Native American community. The university is home to 1,400 Native American
students from 62 different tribes and is consistently recognized for its
commitment to fostering the success of Native American students.
The university recognizes the benefit of exposure to broad perspectives,
cultures and opinions, and this commitment is reflected in a campus culture
that is respectful of all persons. Through its academic programs, event
offerings and student support initiatives like the Native American Cultural
Center, NAU has earned a deserving reputation as one of the best
universities in the nation for Native American students.
In addition, Northern Arizona University demonstrated a strong commitment to understanding and advancing prudent environmental practices long before it was a popular cause. This commitment is reflected in campus buildings,
policies and curriculum, contributing to a common thread of sustainability
that is woven throughout the mission of the university.
John D. Haeger
COMMENT: NAU violated public trust
From: JR Welch
Sent: Monday, February 21, 2011 12:50 PM
Subject: Publications on Mount Graham

Dear President Haeger,
I have read with interest some of the recent press and correspondence relating to NAU participation in UA's Mount Graham Observatory.
I have no doubt that you receive daily doses of unsolicited advice and hope you find mine timely and useful: Carefully investigate every UA claim regarding the observatory, especially those regarding (1) involvement in or effects on Apache tribes and members and (2) adverse environmental effects.
As documented in the attached, peer-reviewed publications, UA and federal officials have participated in a 20-year conspiracy to avoid and reduce the adverse effects of widely and wisely accepted legal mandates on observatory construction and operations. Needless to say, this conspiracy is directly at odds with good governance and the public trust doctrine. More specifically, UA actions fly in the face of the transparent and fact-based planning and decision making that are cherished hallmarks of public institutions.
Please think twice before tarnishing NAU's exceptional reputation or compromising NAU's commitments to collaborations with Native American partners by suggesting that any form of institutional support for or participation in the observatory is appropriate.
I'm preparing to leave the country early next week, but would welcome the chance to discuss this matter with you or your V-PR before that time.
AZ Mobile:
Respectfully Submitted,

J.R. Welch
Associate Professor & Canada Research Chair, Indigenous Heritage Stewardship Department of Archaeology & School of Resource and Environmental Management Simon Fraser University, Burnaby, BC V5A1S6
Faculty Mentor, White Mountain Apache – University of Arizona Western Apache Ethnography and GIS Field School 778.782.6726
COMMENT: NAU President Haeger refused to answer questions:
Quotations from Dr. Haeger’s 2/22, “lunchtime chat”:
Q: How can you justify NAU's participation in a telescope project that desecrates the religious grounds of the Apache and contributes to the extinction of an endangered species…the Mount Graham Red Squirrel of which only about 200 survive?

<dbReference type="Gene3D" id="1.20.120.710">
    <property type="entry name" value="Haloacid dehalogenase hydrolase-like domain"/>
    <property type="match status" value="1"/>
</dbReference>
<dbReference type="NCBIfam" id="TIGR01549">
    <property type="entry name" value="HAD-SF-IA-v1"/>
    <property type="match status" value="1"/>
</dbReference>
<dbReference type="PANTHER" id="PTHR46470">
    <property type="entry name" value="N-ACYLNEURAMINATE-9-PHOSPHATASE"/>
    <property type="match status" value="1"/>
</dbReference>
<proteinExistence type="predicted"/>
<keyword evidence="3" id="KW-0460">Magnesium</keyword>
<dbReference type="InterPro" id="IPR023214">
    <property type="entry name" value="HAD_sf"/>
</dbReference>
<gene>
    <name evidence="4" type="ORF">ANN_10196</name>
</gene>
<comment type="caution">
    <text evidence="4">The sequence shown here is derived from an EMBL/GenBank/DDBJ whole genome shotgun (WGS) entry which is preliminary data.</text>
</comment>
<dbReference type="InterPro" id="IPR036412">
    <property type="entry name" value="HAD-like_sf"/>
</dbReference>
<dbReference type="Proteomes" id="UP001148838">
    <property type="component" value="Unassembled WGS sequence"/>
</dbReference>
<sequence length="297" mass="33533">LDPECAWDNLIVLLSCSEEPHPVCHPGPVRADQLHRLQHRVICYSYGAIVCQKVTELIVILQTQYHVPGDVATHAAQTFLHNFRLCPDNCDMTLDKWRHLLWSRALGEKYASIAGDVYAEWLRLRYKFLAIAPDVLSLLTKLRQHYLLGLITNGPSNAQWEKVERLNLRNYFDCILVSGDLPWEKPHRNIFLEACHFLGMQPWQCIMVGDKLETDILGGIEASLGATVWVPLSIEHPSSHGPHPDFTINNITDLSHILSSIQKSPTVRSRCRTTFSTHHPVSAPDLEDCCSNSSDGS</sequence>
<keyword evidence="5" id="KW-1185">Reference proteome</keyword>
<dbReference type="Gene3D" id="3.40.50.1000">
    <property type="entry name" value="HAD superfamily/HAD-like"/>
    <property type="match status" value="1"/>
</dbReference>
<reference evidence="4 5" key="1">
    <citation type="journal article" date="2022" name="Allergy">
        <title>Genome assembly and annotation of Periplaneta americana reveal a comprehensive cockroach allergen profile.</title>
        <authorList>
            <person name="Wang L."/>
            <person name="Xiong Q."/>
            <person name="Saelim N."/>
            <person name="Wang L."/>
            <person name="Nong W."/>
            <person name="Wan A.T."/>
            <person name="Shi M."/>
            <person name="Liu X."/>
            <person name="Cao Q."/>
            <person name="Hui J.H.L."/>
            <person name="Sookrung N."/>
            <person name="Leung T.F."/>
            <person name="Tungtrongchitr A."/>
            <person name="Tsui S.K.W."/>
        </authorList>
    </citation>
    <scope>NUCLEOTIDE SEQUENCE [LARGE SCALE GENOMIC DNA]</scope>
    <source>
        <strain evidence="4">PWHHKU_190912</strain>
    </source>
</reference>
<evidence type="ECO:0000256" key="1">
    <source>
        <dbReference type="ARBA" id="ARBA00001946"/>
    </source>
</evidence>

A. Mount Graham issue of telescopes…they were built sometime ago. Their permit is up for renewal. All environmental issues have to be satisfied. The University of Arizona is responsible. That's their issue. I don’t tell the UA president what to do. He does not tell me…We have two researchers who, on occasion, use the Mt. Graham telescope,” Haeger said. “One of the things, as university president, I will not do is I will not tell researchers where they can do their research and on what topics. Intellectual freedom is important to me, as president.”
NAU is a featured partner in the cornerstone Large Binocular Telescope ( ). At least five other partners[1] feature NAU's partnership in their promotional materials. Mount Graham partners feature others to imply stability in a controversial project that has seen more than twenty other universities withdraw mostly for cultural, religious, environmental, or financial concerns.
NAU uses its participation on Mount Graham to promote its Department of Physics and Astronomy and to recruit staff.[2] NAU holds a position on the "review board that evaluates observing proposals…"[3]
Mount Graham telescope project-related activities recently destroyed nearly one-third of the squirrel's essential spruce-fir old growth forest home. The continued presence of the telescopes and access road fragments and prevents recovery of degraded habitat. The Mount Graham Red Squirrel cannot recover as long as the telescopes remain.
NAU participates in a project that desecrates an Apache religious site and interferes with the Apaches' ability to practice their religion. NAU’s participation betrays NAU’s “commitment” to the Native American community, NAU's "history of respectful interaction with our Native American community" and a "respectful" campus culture.
[1] University of Arizona, Arizona State University, Max Planck Institute, Arcetri Observatory, and Ohio State University
[2] , , and .

[3] Correspondence from University of Arizona Office of the Vice President for Research Program Manager Mary Black to NAU Vice President for Research Laura Huenneke, Subject: background for meeting with Dr. Silver, November 19, 2010.